Trust Me, I'm Dr. Ozzy and Five Other Self-Help Books From Eccentric Sources
Sometimes help can come from the unlikeliest of places. You might not think of Ozzy Osbourne as a self-help guru, but you sure as hell can't say the the dude doesn't know how to survive.
His years of hard living benefit his new book, Trust Me, I'm Dr. Ozzy, out on bookstore shelves today. In the book, the rock legend embraces his status as a medical marvel to offer up advice and share stories about his uncanny ability to stay alive despite his excesses.
Expect survival stories not found in his memoir, along with the most popular material from his Rolling Stone health column, his answers to celebrities' medical questions, expert charts, and more. And of course, there's some ink devoted to bat blood. Naturally.
Here are five more self-help books coming from strange, unlikely sources...
How to Make Love Like a Porn Star by Jenna Jameson
This improbable self-help book takes readers on a bender that kicks off in a tattoo parlor in Vegas, where the 17-year-old Jameson decides to become a stripper. The detailed pages not only include battles with drug addiction, drinking, eating disorders, dysfunctional relationships with men and women, and strep throat contracted from a co-star, but a wealth of Shakespearean quotes and, of course, the inside dirt on the porn industry. If you're aspiring to be a porn star (or already a porn star trying to become an actress) this book is a gold-mine. Oh yeah, it's packed with advice. Some of my favorites? To men: "Practice your orgasm face," and for women: "Pick a name that's original and not cheesy." Hence, she chose Jameson because "it was the name of a whiskey, and whiskey was rock 'n' roll."
Bringing Metal to the Children, by Zakk Wylde
The Viking-sized guitar god gives the rundown on what it's like, truly, to tour with a big-time metal group. However, instead of dispensing it with the inner-workings of the emotional side, Wylde uses comedy to explain the disgusting pranks, drinking, and partying that goes down. While he doesn't take the book seriously at all (there's even a chapter where Wylde's beard highjacks the book to complain about the lack of credit it gets for the guitar player's image), it is a look into that lifestyle, and a forewarning to all eager musicians who want to take it on.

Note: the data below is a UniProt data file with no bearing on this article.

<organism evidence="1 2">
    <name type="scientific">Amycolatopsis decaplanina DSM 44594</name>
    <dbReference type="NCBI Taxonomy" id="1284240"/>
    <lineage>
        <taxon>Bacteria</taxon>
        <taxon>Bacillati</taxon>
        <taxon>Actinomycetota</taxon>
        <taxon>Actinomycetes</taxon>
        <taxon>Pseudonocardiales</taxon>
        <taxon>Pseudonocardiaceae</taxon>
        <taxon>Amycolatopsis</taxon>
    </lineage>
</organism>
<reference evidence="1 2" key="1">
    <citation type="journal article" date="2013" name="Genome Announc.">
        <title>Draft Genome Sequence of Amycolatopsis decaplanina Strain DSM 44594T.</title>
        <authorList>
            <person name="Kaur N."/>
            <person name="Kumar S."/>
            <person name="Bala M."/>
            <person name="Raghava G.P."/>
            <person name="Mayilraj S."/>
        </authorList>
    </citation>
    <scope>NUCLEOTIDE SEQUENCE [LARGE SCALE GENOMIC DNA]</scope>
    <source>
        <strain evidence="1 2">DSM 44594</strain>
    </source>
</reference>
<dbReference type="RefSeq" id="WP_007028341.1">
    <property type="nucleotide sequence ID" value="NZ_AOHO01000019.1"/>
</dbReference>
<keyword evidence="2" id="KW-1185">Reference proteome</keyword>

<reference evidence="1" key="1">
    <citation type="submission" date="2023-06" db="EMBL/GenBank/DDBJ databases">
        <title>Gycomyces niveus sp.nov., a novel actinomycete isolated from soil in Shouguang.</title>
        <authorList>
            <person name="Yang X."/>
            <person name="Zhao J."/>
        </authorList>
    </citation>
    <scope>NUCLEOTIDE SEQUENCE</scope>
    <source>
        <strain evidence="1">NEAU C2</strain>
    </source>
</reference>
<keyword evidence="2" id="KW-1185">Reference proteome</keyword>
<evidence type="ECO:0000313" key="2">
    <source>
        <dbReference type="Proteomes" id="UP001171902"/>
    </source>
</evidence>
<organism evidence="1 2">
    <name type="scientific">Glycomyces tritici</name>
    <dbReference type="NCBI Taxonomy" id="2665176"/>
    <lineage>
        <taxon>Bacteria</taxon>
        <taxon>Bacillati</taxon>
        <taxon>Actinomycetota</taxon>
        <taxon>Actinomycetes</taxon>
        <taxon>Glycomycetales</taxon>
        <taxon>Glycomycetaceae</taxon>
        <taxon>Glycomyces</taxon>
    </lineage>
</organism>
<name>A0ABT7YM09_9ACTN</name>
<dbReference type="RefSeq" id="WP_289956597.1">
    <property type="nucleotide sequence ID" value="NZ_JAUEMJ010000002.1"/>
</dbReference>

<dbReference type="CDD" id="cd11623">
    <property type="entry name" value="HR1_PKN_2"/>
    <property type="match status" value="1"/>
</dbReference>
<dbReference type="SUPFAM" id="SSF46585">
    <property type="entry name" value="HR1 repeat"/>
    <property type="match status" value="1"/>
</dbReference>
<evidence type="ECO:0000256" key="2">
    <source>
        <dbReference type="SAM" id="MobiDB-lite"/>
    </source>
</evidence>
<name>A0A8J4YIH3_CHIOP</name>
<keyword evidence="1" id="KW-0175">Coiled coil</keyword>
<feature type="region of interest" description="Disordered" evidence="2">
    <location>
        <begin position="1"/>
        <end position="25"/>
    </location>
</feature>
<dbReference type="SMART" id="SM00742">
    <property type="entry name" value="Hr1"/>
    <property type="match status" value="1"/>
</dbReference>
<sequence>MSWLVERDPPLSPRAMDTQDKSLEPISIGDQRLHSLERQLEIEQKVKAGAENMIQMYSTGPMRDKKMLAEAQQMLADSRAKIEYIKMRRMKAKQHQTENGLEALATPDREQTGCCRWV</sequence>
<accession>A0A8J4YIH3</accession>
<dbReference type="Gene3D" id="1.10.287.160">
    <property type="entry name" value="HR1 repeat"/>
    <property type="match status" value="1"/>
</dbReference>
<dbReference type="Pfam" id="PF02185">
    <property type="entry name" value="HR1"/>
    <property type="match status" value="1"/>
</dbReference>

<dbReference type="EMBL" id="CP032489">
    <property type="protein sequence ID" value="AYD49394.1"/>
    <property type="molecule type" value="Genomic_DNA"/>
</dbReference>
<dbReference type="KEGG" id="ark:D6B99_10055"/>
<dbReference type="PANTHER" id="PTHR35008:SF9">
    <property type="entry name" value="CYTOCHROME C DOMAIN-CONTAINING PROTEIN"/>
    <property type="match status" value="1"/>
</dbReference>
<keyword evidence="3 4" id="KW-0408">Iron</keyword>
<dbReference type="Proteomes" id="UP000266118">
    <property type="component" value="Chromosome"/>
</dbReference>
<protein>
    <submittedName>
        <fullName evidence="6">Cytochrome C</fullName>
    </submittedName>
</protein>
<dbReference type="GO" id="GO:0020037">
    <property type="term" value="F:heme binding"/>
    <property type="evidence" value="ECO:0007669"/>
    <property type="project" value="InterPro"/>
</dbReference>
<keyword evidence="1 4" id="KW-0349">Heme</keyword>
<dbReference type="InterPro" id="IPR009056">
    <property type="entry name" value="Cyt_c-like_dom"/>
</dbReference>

After all, as Rob Zombie said, "If Zakk Wylde did not exist we would have to build him like Frankenstein's monster. The hands of Randy Rhoads sewn onto the body of Conan the Barbarian implanted with the brain of Larry David."
Seven Deadly Sins: Settling the Argument Between Born Bad and Damaged Goods by Corey Taylor
First off, this is not an autobiography. It is the lead singer of Slipknot and Stone Sour's perspective of the Seven Deadly Sins, and how perceiving sin differently could make or break a person. Taylor details his substance-fueled lifestyle before and after his success, which ended up making him think about what it really meant to sin and whether it could --or should-- be recast in a different light.
The Bitchin' Kitchen Cookbook: Rock Your Ktichen and Let The Boys Clean Up The Mess, and Cookin' for Trouble by Nadia G, a Canada Cooking Channel Chick
Nadia G., an Italian-born, Canada-raised, rock 'n' roll chick, presents a cooking guide that is dripping with style, humor and culinary classics. This chick beat out Conan O'Brien in an award for best mobile comedy series, has an online boutique, a show on Food Network Canada and just launched in American prime time with Bitchin Kitchen on the Cooking Channel. Both these books are packed with chapters devoted to such subjects as what to cook after a one-night stand, how to impress stuck-up in-laws, bacon, girl's night in, high-speed suppers, dysfunctional family pizza night, and back-of-the-fridge family brunches.
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